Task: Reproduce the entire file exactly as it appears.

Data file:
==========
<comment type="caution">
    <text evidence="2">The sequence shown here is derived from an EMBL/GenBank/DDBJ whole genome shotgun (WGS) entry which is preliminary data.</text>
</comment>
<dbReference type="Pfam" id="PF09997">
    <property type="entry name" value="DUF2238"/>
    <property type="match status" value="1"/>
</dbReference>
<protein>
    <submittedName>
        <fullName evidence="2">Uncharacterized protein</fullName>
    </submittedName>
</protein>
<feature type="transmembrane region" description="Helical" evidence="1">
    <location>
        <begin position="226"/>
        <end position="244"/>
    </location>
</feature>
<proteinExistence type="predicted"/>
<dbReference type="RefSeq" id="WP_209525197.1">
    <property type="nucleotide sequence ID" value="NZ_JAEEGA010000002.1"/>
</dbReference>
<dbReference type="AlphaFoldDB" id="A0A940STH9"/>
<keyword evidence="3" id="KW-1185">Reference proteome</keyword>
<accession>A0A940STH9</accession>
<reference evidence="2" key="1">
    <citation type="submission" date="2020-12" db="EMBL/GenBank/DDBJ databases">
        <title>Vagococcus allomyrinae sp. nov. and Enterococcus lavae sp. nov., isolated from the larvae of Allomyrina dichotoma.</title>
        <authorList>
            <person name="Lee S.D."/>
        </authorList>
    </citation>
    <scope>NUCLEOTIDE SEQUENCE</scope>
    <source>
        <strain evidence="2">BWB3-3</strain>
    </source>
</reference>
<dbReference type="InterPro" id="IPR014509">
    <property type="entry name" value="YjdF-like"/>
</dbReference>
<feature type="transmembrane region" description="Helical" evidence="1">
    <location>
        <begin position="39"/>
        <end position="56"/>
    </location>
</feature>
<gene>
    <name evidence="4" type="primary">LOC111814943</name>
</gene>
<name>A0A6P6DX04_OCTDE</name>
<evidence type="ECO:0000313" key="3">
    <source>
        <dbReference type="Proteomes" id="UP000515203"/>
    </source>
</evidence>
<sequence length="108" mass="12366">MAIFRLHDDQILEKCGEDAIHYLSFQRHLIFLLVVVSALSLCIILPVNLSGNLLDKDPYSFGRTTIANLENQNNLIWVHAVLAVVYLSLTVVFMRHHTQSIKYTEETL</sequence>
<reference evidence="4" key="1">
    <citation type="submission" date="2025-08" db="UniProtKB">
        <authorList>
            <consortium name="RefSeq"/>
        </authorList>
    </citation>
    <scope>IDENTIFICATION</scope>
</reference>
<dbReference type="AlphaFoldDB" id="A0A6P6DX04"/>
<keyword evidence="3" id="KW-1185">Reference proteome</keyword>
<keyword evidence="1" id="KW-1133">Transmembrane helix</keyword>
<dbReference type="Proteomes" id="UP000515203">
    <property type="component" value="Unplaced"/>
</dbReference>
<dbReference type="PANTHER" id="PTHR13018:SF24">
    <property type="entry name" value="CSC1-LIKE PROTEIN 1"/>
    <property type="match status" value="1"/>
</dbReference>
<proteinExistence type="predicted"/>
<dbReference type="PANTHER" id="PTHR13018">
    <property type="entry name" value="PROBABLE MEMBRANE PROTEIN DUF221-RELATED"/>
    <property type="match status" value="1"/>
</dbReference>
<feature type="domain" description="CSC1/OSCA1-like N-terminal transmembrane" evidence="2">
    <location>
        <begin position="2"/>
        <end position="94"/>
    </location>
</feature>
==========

<comment type="caution">
    <text evidence="2">The sequence shown here is derived from an EMBL/GenBank/DDBJ whole genome shotgun (WGS) entry which is preliminary data.</text>
</comment>
<dbReference type="Pfam" id="PF09997">
    <property type="entry name" value="DUF2238"/>
    <property type="match status" value="1"/>
</dbReference>
<protein>
    <submittedName>
        <fullName evidence="2">Uncharacterized protein</fullName>
    </submittedName>
</protein>
<feature type="transmembrane region" description="Helical" evidence="1">
    <location>
        <begin position="226"/>
        <end position="244"/>
    </location>
</feature>
<proteinExistence type="predicted"/>
<dbReference type="RefSeq" id="WP_209525197.1">
    <property type="nucleotide sequence ID" value="NZ_JAEEGA010000002.1"/>
</dbReference>
<dbReference type="AlphaFoldDB" id="A0A940STH9"/>
<keyword evidence="3" id="KW-1185">Reference proteome</keyword>
<accession>A0A940STH9</accession>
<reference evidence="2" key="1">
    <citation type="submission" date="2020-12" db="EMBL/GenBank/DDBJ databases">
        <title>Vagococcus allomyrinae sp. nov. and Enterococcus lavae sp. nov., isolated from the larvae of Allomyrina dichotoma.</title>
        <authorList>
            <person name="Lee S.D."/>
        </authorList>
    </citation>
    <scope>NUCLEOTIDE SEQUENCE</scope>
    <source>
        <strain evidence="2">BWB3-3</strain>
    </source>
</reference>
<dbReference type="InterPro" id="IPR014509">
    <property type="entry name" value="YjdF-like"/>
</dbReference>
<feature type="transmembrane region" description="Helical" evidence="1">
    <location>
        <begin position="39"/>
        <end position="56"/>
    </location>
</feature>
<gene>
    <name evidence="4" type="primary">LOC111814943</name>
</gene>
<name>A0A6P6DX04_OCTDE</name>
<evidence type="ECO:0000313" key="3">
    <source>
        <dbReference type="Proteomes" id="UP000515203"/>
    </source>
</evidence>
<sequence length="108" mass="12366">MAIFRLHDDQILEKCGEDAIHYLSFQRHLIFLLVVVSALSLCIILPVNLSGNLLDKDPYSFGRTTIANLENQNNLIWVHAVLAVVYLSLTVVFMRHHTQSIKYTEETL</sequence>
<reference evidence="4" key="1">
    <citation type="submission" date="2025-08" db="UniProtKB">
        <authorList>
            <consortium name="RefSeq"/>
        </authorList>
    </citation>
    <scope>IDENTIFICATION</scope>
</reference>
<dbReference type="AlphaFoldDB" id="A0A6P6DX04"/>
<keyword evidence="3" id="KW-1185">Reference proteome</keyword>
<keyword evidence="1" id="KW-1133">Transmembrane helix</keyword>
<dbReference type="Proteomes" id="UP000515203">
    <property type="component" value="Unplaced"/>
</dbReference>
<dbReference type="PANTHER" id="PTHR13018:SF24">
    <property type="entry name" value="CSC1-LIKE PROTEIN 1"/>
    <property type="match status" value="1"/>
</dbReference>
<proteinExistence type="predicted"/>
<dbReference type="PANTHER" id="PTHR13018">
    <property type="entry name" value="PROBABLE MEMBRANE PROTEIN DUF221-RELATED"/>
    <property type="match status" value="1"/>
</dbReference>
<feature type="domain" description="CSC1/OSCA1-like N-terminal transmembrane" evidence="2">
    <location>
        <begin position="2"/>
        <end position="94"/>
    </location>
</feature>